Lawrence M. Krauss says, "If you removed all of the particles, all of the radiation,absolutely everything from space and all that remained was nothing that nothing would weigh something." What ...
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1answer
99 views

What is the difference between baryonic and gravitational mass?

I was reading a webpage on neutron stars, and it mentioned that a neutron star's gravitational mass is about 20% lower than its baryonic mass due to gravitational redshift. I understand the basics of ...
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1answer
101 views

Since when the term 'mass' is being used in physics?

I was wondering who used the term 'mass' in physics and in what context? The Online Etymology Dictionary says it is in use since 1704. According to the Wiki article the year is contemporary to the ...
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2answers
4k views

Does a scale measure weight or mass? [closed]

What does a measuring scale measure: mass or weight? I mean, when we stand on a weighing scale the reading we get is in $\mathrm{kg}$'s. What does this mean?
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1answer
159 views

Doubts about the definition of mass

I'm having some problems understanding what are the possible definitons of mass and how they are related to each other. In Classical Mechanics, we can distinguish between inertial and gravitational ...
2
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1answer
175 views

The role of dark matter in black holes and star formation

In my understanding, there exists a critical mass for which a star needs to be in order for it to collapse into a black hole. This also applies to a certain critical density of gas in order for stars ...
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2answers
1k views

Are neutrinos affected by gravity?

Layman here, but EE and BS physics. I know that light is affected by gravity. But are neutrinos? During the collapse of a star into a neutron star, as the electrons join protons to form neutrons ...
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2answers
955 views

How could something have negative mass?

With all the theories on how Neutrinos apparently broke the light barrier, there was one theory someone told me of how neutrinos might have less than zero mass, but she didn't explain how this was ...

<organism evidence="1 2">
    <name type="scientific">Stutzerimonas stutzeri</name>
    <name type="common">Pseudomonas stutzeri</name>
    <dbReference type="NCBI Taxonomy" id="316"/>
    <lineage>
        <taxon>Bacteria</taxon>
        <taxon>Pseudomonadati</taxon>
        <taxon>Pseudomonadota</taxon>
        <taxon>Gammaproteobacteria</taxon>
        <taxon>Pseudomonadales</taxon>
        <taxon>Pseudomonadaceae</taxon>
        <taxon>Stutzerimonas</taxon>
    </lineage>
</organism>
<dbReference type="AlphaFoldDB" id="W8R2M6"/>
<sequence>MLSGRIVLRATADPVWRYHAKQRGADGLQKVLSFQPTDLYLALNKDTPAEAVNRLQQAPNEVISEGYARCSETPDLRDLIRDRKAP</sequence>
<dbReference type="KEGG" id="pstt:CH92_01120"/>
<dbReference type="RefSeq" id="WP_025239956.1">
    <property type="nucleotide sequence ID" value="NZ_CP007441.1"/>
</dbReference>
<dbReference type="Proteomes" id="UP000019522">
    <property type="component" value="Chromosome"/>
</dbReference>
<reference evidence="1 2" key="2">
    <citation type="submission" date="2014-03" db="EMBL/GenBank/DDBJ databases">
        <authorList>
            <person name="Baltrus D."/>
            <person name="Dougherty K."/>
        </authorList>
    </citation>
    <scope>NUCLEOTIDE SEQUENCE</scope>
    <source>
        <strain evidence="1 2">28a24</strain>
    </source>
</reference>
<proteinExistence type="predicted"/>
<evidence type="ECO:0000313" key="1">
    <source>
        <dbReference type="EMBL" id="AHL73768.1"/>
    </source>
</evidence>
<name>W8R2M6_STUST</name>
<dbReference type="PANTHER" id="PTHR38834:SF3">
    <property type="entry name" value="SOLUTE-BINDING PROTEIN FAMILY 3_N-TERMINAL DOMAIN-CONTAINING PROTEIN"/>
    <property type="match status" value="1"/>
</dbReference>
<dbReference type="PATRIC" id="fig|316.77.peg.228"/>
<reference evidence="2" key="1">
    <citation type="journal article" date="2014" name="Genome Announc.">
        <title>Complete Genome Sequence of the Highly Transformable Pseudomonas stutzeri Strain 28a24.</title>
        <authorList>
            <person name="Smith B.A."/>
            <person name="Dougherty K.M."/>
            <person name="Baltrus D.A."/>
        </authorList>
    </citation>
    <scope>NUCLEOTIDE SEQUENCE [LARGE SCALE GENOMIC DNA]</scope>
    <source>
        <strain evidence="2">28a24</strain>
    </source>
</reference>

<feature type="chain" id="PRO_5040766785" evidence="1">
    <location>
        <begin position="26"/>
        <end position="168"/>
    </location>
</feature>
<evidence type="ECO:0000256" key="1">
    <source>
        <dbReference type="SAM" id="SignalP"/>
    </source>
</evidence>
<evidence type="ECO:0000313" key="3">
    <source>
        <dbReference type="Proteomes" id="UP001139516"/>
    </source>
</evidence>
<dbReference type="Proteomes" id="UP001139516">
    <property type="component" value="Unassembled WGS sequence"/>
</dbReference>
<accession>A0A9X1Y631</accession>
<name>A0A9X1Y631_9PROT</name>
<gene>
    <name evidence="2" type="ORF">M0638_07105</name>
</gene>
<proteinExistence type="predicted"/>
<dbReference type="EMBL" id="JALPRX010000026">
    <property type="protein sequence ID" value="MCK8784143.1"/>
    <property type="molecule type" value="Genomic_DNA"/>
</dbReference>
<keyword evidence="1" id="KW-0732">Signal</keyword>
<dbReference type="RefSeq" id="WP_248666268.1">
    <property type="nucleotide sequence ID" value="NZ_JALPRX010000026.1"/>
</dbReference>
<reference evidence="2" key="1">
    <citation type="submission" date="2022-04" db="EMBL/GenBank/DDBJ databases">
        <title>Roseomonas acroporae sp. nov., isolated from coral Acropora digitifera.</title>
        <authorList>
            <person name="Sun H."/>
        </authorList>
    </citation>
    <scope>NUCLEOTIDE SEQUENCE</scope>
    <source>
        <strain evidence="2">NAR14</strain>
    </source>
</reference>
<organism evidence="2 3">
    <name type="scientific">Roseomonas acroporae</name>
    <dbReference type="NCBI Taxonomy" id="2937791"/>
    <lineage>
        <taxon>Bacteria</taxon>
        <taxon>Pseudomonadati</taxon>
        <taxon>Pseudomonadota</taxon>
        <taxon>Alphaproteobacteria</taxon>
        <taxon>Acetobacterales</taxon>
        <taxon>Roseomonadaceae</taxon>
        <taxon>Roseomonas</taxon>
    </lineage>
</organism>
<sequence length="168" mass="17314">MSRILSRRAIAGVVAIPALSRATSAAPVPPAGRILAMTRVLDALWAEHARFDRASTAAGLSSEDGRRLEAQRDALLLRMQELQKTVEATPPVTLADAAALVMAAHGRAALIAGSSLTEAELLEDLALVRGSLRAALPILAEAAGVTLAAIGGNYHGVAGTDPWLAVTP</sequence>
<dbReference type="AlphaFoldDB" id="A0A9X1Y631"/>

2
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1answer
175 views

Motion is relative, right? And most pop sci relativity explanations are somewhat incorrect?

On page 20 of A Brief History of Time: . . . all observers should measure the same speed of light, no matter how fast they are moving. But in an observer's frame of reference, they're actually ...
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1answer
93 views

Majorana mass vs Dirac Mass

Why is it said that the Dirac mass term conserves the fermion number but the Majorana mass term does not? Can someone explain this mathematically? Which breakdown of symmetry is responsible for ...
2
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1answer
63 views

Neutrino mass and energy question

If a neutrino has mass then it travels less than the speed of light. Suppose I boost myself to the rest frame; i.e. bring it to rest in the laboratory. Now if it oscillates between different states ...
2
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2answers
142 views

How is it possible to move something without completely lifting it?

For example, let's assume a chair here: It can be "slid" across the force if we use minimal upwards force, but not enough to actually "lift" the chair. Why should it move? Here's a better example: I ...
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2answers
181 views

Barbells and gravity

A giant set of bar bells floating in space (like two identical sized planets connected by a long rod) would have a centre of mass midway between the two on the connecting rod. But surely it would ...